Godwin Tsa, Abuja
The Attorney General of the Federation and Minister of Justice, Mr. Abubakar Malami (SAN), has distanced himself from the continued detention of former National Security Adviser (NSA), Col. Sambo Dasuki by the Federal government saying the decision did not receive his support.
In a sworn affidavit he filed before the Abuja Division of the Federal High Court, Malami averred that he never offered any legal advice to President Muhammadu Buhari, the Federal Government or any of its agencies in contravention of the 1999 Constitution or any law in force.
Malami further told the court that he has no control over the DSS or its Director General so as to influence Dasuki’s continued detention.
He was responding to a suit asking the court to void his rank of Senior Advocate of Nigeria (SAN) on the ground that he has allegedly engaged in unprofessional conduct.
The suit marked FHC/ABJ/CS/807/2018 was filed by an Abuja based legal practitioner, Mr. Johnmary Jideobi.
Malami said he had no hands in the decision by the Federal Government to ignore six separate court orders that granted bail to Dasuki.
Dasuki had been in custody of the Department of State Service (DSS), since December 29, 2015.
The affidavit was deposed to by a senior lawyer in his chambers, Mr. Ballah Ali.
Also in the said affidavit, Malami told the court that he was the one that persuaded the Federal Government to release the leader of the proscribed Indigenous People of Biafra (IPOB), Nnamdi Kanu, on bail.
He denied report that he had in an interview he granted to an online media outfit, where he purportedly insisted that Dasuki, who served as NSA under the administration of former President Goodluck Jonathan, would not be allowed to enjoy any form of freedom, in view of the gravity of offence he allegedly committed while in office.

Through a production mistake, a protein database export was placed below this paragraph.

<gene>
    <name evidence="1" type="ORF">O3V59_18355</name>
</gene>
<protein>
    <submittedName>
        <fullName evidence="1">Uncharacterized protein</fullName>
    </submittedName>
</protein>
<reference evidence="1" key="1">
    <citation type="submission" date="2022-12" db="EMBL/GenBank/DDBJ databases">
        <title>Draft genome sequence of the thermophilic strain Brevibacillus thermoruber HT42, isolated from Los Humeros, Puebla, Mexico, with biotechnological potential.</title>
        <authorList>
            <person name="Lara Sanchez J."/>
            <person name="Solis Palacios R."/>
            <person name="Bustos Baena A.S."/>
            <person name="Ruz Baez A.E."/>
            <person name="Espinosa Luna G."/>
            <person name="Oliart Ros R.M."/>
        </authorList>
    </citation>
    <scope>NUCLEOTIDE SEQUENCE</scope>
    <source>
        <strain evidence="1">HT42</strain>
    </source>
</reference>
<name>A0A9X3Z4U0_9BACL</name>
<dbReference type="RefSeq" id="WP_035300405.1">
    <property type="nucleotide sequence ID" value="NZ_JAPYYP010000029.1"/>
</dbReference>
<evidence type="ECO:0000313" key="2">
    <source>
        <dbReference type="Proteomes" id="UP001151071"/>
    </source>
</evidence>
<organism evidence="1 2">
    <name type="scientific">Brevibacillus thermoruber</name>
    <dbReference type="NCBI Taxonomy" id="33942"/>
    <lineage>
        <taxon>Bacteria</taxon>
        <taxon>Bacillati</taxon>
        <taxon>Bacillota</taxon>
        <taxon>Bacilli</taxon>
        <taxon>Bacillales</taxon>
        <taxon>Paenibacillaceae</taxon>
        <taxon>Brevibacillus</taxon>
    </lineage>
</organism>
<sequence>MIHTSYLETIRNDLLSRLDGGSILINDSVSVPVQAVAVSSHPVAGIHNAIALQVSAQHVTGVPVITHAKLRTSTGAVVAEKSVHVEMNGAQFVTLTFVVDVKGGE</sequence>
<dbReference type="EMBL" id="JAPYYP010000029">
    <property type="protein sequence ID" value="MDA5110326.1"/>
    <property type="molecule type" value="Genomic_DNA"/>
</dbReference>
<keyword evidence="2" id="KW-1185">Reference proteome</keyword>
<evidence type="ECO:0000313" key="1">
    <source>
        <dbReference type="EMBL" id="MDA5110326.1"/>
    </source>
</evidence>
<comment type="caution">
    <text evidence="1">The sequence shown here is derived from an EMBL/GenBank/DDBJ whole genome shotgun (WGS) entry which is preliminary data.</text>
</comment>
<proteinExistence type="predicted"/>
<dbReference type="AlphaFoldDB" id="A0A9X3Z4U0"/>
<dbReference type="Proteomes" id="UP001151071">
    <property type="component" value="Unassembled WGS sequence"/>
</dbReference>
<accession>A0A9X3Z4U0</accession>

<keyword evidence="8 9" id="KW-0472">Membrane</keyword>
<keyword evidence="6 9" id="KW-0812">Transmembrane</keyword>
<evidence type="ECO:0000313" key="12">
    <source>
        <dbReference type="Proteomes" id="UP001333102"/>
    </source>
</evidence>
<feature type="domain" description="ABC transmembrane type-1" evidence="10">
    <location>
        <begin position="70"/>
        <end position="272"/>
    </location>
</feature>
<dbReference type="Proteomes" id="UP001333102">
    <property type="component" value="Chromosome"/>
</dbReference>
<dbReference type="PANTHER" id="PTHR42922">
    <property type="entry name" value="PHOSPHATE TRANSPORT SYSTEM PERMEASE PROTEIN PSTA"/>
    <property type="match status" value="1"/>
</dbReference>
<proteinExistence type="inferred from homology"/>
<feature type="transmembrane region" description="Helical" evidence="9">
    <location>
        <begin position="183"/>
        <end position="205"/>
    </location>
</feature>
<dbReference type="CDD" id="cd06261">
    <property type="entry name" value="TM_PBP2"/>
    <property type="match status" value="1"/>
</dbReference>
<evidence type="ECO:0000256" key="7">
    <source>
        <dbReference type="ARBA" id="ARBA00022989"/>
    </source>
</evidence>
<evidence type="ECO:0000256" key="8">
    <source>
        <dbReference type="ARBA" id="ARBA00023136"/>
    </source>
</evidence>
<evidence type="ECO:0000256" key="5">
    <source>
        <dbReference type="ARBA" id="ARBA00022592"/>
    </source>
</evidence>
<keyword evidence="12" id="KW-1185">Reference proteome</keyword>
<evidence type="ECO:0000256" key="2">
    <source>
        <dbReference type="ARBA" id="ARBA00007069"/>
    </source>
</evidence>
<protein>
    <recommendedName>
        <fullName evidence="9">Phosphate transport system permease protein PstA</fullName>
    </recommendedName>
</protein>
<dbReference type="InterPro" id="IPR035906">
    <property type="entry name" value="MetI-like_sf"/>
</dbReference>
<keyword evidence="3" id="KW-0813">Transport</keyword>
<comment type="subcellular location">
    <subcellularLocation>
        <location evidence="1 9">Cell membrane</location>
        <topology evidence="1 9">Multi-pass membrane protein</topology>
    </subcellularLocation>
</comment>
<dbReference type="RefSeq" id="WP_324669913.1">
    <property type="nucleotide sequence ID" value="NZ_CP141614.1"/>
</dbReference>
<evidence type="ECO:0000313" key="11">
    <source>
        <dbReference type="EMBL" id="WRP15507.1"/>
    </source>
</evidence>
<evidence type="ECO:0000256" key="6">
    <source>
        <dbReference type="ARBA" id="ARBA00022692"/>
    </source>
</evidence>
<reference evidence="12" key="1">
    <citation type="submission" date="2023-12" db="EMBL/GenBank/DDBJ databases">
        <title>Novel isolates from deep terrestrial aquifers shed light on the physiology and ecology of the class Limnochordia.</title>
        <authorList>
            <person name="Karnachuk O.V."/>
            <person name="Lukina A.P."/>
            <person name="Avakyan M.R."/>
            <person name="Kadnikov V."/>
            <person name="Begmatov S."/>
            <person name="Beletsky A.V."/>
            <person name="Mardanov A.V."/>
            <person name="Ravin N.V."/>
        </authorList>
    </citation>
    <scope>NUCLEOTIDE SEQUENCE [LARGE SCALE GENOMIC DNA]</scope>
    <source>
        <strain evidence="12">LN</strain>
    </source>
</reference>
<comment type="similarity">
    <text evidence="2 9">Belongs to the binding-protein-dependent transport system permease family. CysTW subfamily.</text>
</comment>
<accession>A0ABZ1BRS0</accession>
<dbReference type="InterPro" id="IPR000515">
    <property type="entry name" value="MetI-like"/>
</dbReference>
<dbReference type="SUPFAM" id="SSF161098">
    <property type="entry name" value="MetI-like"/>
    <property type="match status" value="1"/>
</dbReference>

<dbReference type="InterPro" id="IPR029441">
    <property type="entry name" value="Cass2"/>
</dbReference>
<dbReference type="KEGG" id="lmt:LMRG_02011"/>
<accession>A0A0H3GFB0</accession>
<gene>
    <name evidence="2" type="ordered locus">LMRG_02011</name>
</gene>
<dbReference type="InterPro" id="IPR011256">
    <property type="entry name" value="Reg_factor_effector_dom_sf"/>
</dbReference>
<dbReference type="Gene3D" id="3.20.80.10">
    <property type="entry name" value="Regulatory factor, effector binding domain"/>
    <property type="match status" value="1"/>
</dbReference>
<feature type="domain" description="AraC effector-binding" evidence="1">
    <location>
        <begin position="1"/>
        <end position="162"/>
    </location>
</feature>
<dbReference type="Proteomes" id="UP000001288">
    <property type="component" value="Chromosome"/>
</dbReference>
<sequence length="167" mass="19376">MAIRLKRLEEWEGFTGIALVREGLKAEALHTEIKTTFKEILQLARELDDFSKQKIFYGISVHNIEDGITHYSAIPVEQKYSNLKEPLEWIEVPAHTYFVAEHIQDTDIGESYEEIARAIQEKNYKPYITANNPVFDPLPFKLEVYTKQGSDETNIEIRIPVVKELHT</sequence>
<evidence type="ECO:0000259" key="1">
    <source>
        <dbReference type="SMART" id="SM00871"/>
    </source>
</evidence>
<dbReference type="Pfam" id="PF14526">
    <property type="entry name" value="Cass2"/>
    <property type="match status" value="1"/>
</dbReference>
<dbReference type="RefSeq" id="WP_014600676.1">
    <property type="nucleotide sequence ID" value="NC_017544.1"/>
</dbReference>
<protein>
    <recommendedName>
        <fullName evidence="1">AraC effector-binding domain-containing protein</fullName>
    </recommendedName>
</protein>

Malami further said he also convinced thje Federal Government to pay N135 million as compensation to families of deceased and injured victims of the invasion of an uncompleted building in Apo area of Abuja by DSS in 2013, sequel to the recommendation of the National Human Rights Commission (NHRC).
Consequently, he urged the court to dismiss the suit praying the court to withdraw his rank of SAN over alleged acts of misconduct.
In the suit, the plaintiff, is praying the court to determine, “Whether upon a community reading and complete understanding of Sections 1(1), 150 (1) and 287(3) of the amended 1999 Constitution of the Federal Republic of Nigeria read alongside Rule 1 of the Rules of Professional Conduct for Legal Practitioners 2007, the Defendant is not bound to exercise the powers of his office and discharge his functions thereunder ONLY in accordance with the provisions of the Constitution of the Federal Republic of Nigeria 1999 as amended?